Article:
1792 ENGLISH POETRY 1579-1830: SPENSER AND THE TRADITION

Robert Burns

Samuel Thomson, "Epistle to Mr. Robert Burns" 1792; Poems, on different Subjects, partly in the Scottish Dialect (1793) 85-89.



Sweet Scottish Bard! still as I read
Thy bonie, quaint, harmonious lays,
I aft exulting bless thy head,
That weel deserves to wear the bays.

"'Tis long indeed since Scotia's plain
Cou'd boast of such melodious lays—"
'Twould take, O Burns! an able pen
To match thy merit and due praise.

Tho' Allan Ramsay blythly ranted,
An' tun'd his reed wi' merry glee;
Yet faith that something ay he wanted,
That makes my Burns sae dear to me.

Possest of sic uncommon skill,
Horatian fire at command;
Thou, easy can'st teach Dogs at will,
What's human life at ance to scan!

An' whan got in a merry vein,
Thou tun'st thy reed to auld Scotch drink:
I've aften lang'd, and lang'd again
To see my Burns's social wink.

L—d man, I aften think on you!
Whan to the kirk our saints forgather!
A hypocritic, senseless crew!
It puts ane mad to hear sic blether!

Likewise the Aesculapian rout,
Vile sinners! faith thou has na spar'd them:
I wish this fourscore years a' out,
Baith you an' I may disregard them.

Your bonie lines on Halloween,
I afaten read whan I'm at leisure;
The weel depicted, countra' scene
Affords to me, the greatest pleasure.

HOMER I've read, an' VIRGIL too,
With HORACE, MILTON, YOUNG, and GAY,
Auld SPENCER, POPE and DRYDEN thro',
Sweet THOMSON, SHENSTONE, GOLDSMITH, GRAY.

I've aften read their pages a'
An' monie mair o' deep ingine:
But frae a' the verses e'er I saw,
Your Cotter fairly takes the shine.

Your Dream and Vision mak me fistle:
Right monie a time I'm made to laugh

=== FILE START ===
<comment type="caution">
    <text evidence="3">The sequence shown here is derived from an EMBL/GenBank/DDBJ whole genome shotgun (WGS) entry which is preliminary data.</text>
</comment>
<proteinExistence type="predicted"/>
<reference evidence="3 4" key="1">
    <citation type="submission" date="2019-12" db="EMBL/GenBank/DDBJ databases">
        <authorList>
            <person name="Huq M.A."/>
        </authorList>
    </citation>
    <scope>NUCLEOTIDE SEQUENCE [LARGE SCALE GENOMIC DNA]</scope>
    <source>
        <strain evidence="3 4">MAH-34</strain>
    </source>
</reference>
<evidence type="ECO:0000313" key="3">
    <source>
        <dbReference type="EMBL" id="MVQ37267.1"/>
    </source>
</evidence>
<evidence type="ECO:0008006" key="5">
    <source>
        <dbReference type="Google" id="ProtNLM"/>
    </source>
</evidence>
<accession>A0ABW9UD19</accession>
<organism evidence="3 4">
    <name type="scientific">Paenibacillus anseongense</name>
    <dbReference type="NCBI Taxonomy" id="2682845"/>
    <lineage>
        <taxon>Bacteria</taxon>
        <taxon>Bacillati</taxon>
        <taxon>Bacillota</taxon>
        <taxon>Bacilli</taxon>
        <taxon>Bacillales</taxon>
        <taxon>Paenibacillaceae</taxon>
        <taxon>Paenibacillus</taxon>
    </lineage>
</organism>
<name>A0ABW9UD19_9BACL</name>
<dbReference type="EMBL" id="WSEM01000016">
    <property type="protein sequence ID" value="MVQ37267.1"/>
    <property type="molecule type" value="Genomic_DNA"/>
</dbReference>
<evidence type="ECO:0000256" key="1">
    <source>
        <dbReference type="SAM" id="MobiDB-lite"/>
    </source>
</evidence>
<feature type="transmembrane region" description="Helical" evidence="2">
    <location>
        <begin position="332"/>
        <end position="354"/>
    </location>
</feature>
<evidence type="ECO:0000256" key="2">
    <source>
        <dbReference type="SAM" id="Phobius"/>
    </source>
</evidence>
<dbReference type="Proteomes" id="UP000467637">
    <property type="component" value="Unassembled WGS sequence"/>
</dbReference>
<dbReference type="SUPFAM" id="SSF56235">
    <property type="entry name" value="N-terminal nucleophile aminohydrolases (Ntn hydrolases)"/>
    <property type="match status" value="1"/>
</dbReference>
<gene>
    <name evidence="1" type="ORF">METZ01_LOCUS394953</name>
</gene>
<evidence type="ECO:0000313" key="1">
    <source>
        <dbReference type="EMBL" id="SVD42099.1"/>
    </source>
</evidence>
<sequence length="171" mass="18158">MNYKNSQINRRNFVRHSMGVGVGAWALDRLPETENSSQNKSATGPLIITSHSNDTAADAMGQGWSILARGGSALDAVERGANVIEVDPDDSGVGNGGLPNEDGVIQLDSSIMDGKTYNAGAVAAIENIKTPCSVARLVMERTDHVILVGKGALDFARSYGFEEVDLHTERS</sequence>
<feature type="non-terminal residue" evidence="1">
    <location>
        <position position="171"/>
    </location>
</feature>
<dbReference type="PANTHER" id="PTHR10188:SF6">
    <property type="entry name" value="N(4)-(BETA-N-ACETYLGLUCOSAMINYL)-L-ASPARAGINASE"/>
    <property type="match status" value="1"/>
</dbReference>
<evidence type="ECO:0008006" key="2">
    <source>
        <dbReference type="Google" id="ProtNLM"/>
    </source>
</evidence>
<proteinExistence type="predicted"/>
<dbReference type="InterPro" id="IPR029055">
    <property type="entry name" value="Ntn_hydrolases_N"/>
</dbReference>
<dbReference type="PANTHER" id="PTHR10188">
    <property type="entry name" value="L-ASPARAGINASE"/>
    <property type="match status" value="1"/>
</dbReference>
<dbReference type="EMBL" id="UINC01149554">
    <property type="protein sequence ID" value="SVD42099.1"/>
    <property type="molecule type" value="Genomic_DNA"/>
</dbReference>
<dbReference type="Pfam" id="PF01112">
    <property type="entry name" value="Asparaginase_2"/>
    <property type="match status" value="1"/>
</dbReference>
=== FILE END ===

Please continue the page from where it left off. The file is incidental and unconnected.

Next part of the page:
At the comic turn o' ilk epistle,
Likewise your ecclesiastic cawf.

And wha the devil wadna praise ye,
That has impartial, read ilk sonnet,
That ye hae sung to mouse an' daisy,
An' louse upon my lady's bonnet!

An whan ye bid farewell to Ayr,
Your wonted vales an' verdant hills,
An' to your brethren o' the square,
With warmest throws my bosom fills.

Than greening wife mair lang I think,
To get my e'en for ance upon ye,
To see ye smile an' laugh an' drink
Wi' you in antient Caledonia.

The road is lang an' unco dreigh,
And roaring seas do intervene;
And cauld-rife mountains, wild an' hiegh,
Erect their joyless brows atween.

But yet that hour may come to pass,
That in some thrang perchance I'll see ye,
An' hap'ly treat ye to a glass,
An' likely grow familiar wi' ye.

Farewell sweet bard! may Heavenly powers
Frae a' that's ill for ay deffend ye;
Health, joy an' peace be ever yours;
And happiness for ay attend ye.

And when your spirit quits her clay,
May angels be her dear convoy
To regions of eternal day—
To fountains of eternal joy.

POSTSCRIPT,
WITH A BOUND OF SNUFF.
Take not, my dear Sir, my present amiss,
You may open at once and see what it is:
Or I'll tell you in short tho' I merit a cuff,
'Tis a pound of the best of old Lundy Foot's snuff;
'Tis B—d they call it, I'm told in the city,
'Mong people of fashion that fain wou'd be witty;
But here in the north, we call it Rappee:
D—l sniffle the odds! there's a pound o't to thee.

I sent for't to Dublin, an' mist it — at last
I heard that I might have a pound in Belfast:
I ask'd for a sample before that he weigh'd it,
The old fellow swore by the L—d he cou'd eat it!
I try'd it so rash, — set my opticks a springing:
It stichel'd me so that I straight fell a singing—
Here take it, an' use it, an G—d gie ye gude o't,
An' may it inspire your Muse, if it cou'd do't,
In bonie braid Scotch to sing me a sonnet,
On receipt of which, I would dance on my bonnet:
I'd rather I vow, than a ton o' sic priming,
That I had your musical talents for rhyming!
In the mean time gude night, an' may Providence bless ye,—
Ye'd no be ill-fair'd if as weel as I wiss ye.